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Lijadu Sisters

Sunshine

(Knitting Factory; US: 22 May 2012; UK: 22 May 2012)

What happened? The Sisters’ second album, Mother Africa (1977), was strong, sweet and personal funk plus church plus Nigeria, but this third one (1978) sounds like American leftovers done with a tinny synthesizer. Even the singing’s worse. “Set Me Free” is slow and the voices appear to want to go faster, but they hobble themselves, and the pause between “set” and “me” is often dead waiting for the next note to bring it back to life.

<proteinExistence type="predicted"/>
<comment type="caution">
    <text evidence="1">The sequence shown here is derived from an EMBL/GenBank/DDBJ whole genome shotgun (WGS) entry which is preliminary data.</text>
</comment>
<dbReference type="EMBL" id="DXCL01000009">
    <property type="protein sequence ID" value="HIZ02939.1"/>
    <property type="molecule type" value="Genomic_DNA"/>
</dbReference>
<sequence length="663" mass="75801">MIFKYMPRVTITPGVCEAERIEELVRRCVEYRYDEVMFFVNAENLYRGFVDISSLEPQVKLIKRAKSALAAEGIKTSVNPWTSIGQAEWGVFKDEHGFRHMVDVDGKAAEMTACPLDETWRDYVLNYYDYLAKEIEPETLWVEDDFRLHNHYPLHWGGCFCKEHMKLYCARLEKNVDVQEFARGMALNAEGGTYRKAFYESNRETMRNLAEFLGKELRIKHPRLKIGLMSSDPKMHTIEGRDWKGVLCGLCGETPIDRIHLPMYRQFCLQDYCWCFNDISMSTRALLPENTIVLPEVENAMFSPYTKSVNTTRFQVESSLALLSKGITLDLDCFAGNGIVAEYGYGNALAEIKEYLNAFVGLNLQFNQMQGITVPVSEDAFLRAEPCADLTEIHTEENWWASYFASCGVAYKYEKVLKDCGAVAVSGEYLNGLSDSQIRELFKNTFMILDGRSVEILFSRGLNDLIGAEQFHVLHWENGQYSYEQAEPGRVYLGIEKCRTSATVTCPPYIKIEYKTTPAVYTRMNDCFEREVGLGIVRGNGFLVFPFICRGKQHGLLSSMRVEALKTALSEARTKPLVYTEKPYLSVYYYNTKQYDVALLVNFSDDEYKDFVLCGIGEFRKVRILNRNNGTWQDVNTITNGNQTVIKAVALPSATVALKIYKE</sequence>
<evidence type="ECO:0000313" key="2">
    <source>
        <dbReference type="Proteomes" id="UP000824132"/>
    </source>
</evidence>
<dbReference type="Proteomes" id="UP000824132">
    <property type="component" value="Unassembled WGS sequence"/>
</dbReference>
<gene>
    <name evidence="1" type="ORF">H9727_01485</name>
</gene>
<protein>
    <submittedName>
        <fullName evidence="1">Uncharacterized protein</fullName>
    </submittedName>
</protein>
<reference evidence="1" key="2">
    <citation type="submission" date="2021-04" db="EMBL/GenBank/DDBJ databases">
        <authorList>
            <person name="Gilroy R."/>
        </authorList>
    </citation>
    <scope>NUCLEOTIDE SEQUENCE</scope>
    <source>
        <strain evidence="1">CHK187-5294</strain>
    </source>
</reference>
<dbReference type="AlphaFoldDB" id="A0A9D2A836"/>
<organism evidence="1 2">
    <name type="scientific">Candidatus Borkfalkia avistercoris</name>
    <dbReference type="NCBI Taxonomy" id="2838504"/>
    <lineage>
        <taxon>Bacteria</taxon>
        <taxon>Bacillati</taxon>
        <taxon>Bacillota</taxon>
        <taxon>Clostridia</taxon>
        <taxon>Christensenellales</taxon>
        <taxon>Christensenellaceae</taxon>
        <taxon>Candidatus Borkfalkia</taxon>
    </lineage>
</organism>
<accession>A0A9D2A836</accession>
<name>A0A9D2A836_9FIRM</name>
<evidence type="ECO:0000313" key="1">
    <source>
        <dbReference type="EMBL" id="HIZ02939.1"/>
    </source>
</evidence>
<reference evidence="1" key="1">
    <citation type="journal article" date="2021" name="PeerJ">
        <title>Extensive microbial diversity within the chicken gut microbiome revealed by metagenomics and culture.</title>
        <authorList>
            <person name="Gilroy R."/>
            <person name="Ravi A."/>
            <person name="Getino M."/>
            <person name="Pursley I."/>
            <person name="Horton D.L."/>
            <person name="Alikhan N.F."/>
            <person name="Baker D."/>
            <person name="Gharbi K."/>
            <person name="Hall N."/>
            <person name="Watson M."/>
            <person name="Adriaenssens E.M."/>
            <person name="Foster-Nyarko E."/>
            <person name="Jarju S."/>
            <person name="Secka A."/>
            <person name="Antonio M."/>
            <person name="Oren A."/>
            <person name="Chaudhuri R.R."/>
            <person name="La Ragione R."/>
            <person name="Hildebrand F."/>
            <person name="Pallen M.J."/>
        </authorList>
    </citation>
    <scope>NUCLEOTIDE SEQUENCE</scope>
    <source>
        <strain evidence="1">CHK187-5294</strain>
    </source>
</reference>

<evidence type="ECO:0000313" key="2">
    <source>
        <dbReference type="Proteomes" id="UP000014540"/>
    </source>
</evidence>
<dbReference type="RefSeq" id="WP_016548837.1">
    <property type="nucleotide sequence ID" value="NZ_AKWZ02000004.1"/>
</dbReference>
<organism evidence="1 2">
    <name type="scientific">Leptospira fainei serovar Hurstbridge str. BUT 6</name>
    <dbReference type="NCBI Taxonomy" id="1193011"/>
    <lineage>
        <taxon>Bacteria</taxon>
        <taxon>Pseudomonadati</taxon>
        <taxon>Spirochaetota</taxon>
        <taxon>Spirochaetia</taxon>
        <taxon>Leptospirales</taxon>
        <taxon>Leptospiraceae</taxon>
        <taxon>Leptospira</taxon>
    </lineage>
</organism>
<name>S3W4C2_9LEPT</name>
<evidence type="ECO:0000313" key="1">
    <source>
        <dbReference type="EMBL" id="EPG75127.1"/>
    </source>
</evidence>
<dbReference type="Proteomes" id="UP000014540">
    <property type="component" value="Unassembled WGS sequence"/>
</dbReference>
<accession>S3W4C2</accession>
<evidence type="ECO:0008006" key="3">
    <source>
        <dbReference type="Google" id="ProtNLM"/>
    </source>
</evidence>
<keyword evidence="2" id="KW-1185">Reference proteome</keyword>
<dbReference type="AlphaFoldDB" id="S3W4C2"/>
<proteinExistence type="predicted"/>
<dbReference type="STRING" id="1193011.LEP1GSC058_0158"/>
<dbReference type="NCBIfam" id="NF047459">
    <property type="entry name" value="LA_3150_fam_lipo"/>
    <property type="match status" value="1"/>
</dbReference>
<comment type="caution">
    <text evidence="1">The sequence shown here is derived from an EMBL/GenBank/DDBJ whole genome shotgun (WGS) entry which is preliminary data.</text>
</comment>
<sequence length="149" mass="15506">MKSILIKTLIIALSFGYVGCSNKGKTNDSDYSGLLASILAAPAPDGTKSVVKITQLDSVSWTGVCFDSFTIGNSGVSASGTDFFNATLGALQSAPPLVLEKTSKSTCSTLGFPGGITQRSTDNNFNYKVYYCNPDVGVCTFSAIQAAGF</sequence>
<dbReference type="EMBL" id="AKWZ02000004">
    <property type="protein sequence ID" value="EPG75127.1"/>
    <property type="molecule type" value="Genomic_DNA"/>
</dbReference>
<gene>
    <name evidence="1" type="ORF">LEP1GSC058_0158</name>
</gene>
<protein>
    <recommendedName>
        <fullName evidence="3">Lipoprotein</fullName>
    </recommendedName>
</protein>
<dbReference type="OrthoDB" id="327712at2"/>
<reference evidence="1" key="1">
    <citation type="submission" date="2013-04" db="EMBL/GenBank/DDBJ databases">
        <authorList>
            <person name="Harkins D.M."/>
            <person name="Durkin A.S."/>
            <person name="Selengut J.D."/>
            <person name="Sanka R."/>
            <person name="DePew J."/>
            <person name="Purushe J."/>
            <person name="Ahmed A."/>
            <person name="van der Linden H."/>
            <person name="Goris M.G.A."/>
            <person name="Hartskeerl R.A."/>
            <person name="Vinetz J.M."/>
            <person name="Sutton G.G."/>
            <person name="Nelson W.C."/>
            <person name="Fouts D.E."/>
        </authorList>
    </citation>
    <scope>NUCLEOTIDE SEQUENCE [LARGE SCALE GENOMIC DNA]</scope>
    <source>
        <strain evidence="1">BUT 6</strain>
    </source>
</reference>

The songs root themselves in repetition and don’t go beyond. The blurb tells me that the lyrics are heartfelt but most of them might as well have been borrowed. Which doesn’t mean they’re not also heartfelt, but let’s say a little uninspired. “Reincarnation” is an exception. Halfway through the title song their collaborator and arranger Biddy Wright copies the idea of a long instrumental break without the inventions, surprises, variety, riffs and contrast that would give it a reason for existing. The skin’s there but there is no meat inside.

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